Nautical News: For the week of June 18, 2017

CONTAINER SHIP T-BONES U.S. NAVY DESTROYER OFF JAPAN

 

The bodies of seven U.S. Navy sailors have been recovered after a container ship collided with the USS Fitzgerald, an Aegis guided missile destroyer, off the coast of Japan. Officials said the container ship hit the side of the destroyer where the sailors were sleeping in their rooms. The Fitzgerald’s commanding officer’s quarters were also located where the impact happened, and he was taken by a Japanese Coast Guard helicopter for treatment at the U.S. naval hospital in Japan. The USS Fitzgerald is more than 500 feet long and the Philippine flagged container ship is 700 feet long.

 

FERRY BOAT HITS JETTY IN HYANNIS HARBOR

 

The Massachusetts Steamship Authority Ferry Iyanough, traveling from Nantucket to Hyannis, struck the jetty while entering Hyannis Harbor and ended up on the rocks Friday night. A helicopter crew from Air Station Cape Cod medevacd five injured passengers and airlifted 10 uninjured people who were unable to walk on the jetty’s slippery rocks to get aboard the response boats. Latest reports showed a total of 13 people treated at Cape Cod Hospital. Coast Guard boats from Stations Woods Hole, Chatham, and Brant Point responded and rescued the remaining passengers and ferry crewmembers during the wee hours of the morning. Rough seas and strong winds made the rescue a big challenge, but all passengers were eventually transported ashore safely. Six people, including the ferry’s captain, engineer, and Coast Guard marine inspectors remained aboard the ferry Iyanough which was taking on water. On Saturday, the damaged ferry was dislodged from the jetty and towed to the Steamship’s Hyannis terminal. The cause of the grounding is under investigation.

 

NOAA TO PAY 60% FOR OBSERVERS

 

NOAA claims that effective at-sea monitoring programs are essential to the success and sustainability of Greater Atlantic Region fisheries. Groundfish vessels in the Greater Atlantic Region that participated in the sector program are required to carry a fisheries observer for a portion of their trips. In the past, fisheries observers were provided and paid for by the Federal government, but last year, the industry was asked to bare some of the costs. In 2016, the fishermen’s burden was 15% of the at sea monitoring costs after receiving reimbursements from grant money. For fishing year 2017, their burden will increase to 40%.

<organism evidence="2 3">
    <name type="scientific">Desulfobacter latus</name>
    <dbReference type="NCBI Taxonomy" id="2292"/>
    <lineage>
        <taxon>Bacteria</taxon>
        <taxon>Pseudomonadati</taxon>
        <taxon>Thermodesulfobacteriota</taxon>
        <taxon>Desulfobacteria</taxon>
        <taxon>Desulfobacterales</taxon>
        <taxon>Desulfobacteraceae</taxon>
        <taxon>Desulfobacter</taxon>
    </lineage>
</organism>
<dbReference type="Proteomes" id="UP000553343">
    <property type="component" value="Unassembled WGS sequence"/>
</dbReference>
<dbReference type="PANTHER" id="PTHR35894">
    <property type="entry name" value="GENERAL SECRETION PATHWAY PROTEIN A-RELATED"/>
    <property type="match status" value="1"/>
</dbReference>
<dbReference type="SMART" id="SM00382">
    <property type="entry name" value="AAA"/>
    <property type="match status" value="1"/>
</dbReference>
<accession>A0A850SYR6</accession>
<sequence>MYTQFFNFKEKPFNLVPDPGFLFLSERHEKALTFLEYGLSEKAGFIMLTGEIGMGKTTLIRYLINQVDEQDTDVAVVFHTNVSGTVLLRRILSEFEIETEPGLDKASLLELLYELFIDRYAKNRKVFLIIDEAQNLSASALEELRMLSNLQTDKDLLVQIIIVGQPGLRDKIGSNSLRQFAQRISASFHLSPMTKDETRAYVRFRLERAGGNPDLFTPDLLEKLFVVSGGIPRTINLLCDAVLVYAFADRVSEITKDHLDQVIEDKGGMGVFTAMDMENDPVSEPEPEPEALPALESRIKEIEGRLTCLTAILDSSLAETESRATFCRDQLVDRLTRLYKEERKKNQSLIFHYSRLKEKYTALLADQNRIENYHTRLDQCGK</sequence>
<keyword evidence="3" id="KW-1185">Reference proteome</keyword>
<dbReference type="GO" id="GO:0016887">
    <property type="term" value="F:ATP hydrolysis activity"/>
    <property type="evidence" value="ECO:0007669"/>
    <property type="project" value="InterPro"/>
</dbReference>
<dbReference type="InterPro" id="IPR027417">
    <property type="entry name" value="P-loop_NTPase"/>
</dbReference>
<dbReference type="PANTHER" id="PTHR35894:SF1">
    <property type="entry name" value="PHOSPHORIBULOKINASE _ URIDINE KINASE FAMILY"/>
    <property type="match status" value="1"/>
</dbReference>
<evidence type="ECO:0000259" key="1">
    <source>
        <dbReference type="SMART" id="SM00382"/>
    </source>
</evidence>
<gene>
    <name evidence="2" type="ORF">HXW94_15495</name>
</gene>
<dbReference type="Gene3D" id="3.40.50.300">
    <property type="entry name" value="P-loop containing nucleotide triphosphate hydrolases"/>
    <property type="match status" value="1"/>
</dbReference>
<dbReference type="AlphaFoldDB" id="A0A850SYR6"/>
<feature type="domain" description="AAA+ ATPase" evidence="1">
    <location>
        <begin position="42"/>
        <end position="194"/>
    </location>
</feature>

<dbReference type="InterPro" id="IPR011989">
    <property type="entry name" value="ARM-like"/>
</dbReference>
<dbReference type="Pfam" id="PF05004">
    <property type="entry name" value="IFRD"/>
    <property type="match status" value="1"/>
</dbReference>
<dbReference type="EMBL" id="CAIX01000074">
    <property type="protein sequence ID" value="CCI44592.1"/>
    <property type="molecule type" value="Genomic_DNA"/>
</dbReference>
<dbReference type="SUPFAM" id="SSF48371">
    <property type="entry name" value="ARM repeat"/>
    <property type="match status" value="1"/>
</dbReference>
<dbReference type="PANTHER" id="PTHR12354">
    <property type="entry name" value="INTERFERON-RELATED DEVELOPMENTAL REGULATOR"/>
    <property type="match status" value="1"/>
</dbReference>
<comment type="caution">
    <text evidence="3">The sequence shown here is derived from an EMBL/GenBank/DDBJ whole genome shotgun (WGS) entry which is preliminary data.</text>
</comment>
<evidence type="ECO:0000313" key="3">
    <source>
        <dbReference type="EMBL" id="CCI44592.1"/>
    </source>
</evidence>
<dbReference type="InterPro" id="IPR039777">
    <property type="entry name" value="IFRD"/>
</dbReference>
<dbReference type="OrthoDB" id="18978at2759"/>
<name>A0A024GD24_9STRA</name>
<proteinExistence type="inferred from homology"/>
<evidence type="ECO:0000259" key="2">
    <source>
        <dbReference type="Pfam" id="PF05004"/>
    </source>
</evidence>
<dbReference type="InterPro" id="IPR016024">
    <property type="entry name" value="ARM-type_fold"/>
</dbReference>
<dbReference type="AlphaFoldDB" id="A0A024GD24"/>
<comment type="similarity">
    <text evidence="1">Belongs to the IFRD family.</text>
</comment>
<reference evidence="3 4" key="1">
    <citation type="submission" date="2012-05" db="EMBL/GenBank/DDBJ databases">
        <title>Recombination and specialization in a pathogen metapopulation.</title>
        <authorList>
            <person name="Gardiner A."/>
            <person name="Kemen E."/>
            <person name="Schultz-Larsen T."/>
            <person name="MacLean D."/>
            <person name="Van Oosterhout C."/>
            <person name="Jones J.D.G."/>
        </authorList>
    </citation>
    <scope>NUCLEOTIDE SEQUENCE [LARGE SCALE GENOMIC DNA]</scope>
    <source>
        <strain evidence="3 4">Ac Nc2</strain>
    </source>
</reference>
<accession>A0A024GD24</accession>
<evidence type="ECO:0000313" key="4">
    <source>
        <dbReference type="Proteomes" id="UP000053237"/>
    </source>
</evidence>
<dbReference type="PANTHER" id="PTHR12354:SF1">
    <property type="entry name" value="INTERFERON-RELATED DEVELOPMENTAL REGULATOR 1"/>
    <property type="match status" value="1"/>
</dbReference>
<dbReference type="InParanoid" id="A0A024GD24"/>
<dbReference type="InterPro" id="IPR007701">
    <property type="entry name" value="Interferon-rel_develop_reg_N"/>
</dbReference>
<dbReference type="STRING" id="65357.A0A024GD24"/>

TILAPIA VIRUS DESTROYING FISH FARMS

 

Tilapia farmers around the world are growing increasingly concerned about a Tilapia Lake Virus which has already been reported in 80 countries in Africa, Asia, and the mid-East. Tilapia Lake Virus is a highly contagious virus that can wipe out fish farms and wild stocks. The virus belongs to the same family of viruses that previously affected the salmon farming industry. Countries importing tilapia have been alerted by the Food and Agriculture Organization to put appropriate risk management measures into place. According to the Food and Agriculture Organization, the virus does not pose any risk to humans, but the loss of supply of fish poses a concern for global food security and nutrition.

 

TRUMP’S APPRENTICESHIP PROGRAMS HELP BOAT DEALERS

 

President Donald Trump is expected to expand apprenticeship programs as a focal point of his labor policy, aimed at filling a record level of open jobs. The Labor Department said there were more than 6 million job openings in April — the highest level recorded since the government started tracking the figure in 2000. Boat manufacturers and boat dealerships in the United States have struggled to fill service and manufacturing positions. Because workers are paid while they learn, the apprenticeship programs will attract younger Americans who are seeking to avoid student debt and help displaced older workers who need new skills, but can’t afford years of college.

 

BOAT MANUFACTURERS WANT TO WORK WITH TRUMP

 

The National Marine Manufacturers Association said it will continue to work closely with the Trump administration, negotiating objectives to modernize the North American Free Trade Agreement. The NMMA said Canada and Mexico are two of the three top boating markets for U.S. marine products and sales. Ninety-five percent of the marine products used in the United States are made in this country and manufacturers are avid exporters, making NAFTA vital to their business performance.

 

AMERICA’S CUP RACES UNDERWAY

 

The 35th America’s Cup is underway with American champion Team Oracle defending the Cup against Emirates Team New Zealand. The venue for the race is Great Sound in Bermuda. These two teams met in the previous America’s Cup Match in San Francisco in 2013, when Oracle pulled off a stunning comeback after trailing 8-1 to retain their title. One of team Oracle’s sailors said there is no greater prize in yachting than the America’s Cup. It’s a lifelong dream for every sailor.

 

BUZZARDS BAY SWIM SATURDAY

 

Saturday, June 24th, the Buzzards Bay Swim will take place between 7:00AM and 9:30AM. The Swim is a fundraiser for clean water. Swimmers will be crossing through the shipping channel in between New Bedford and Fairhaven, so all marine traffic in that area will be delayed.

 


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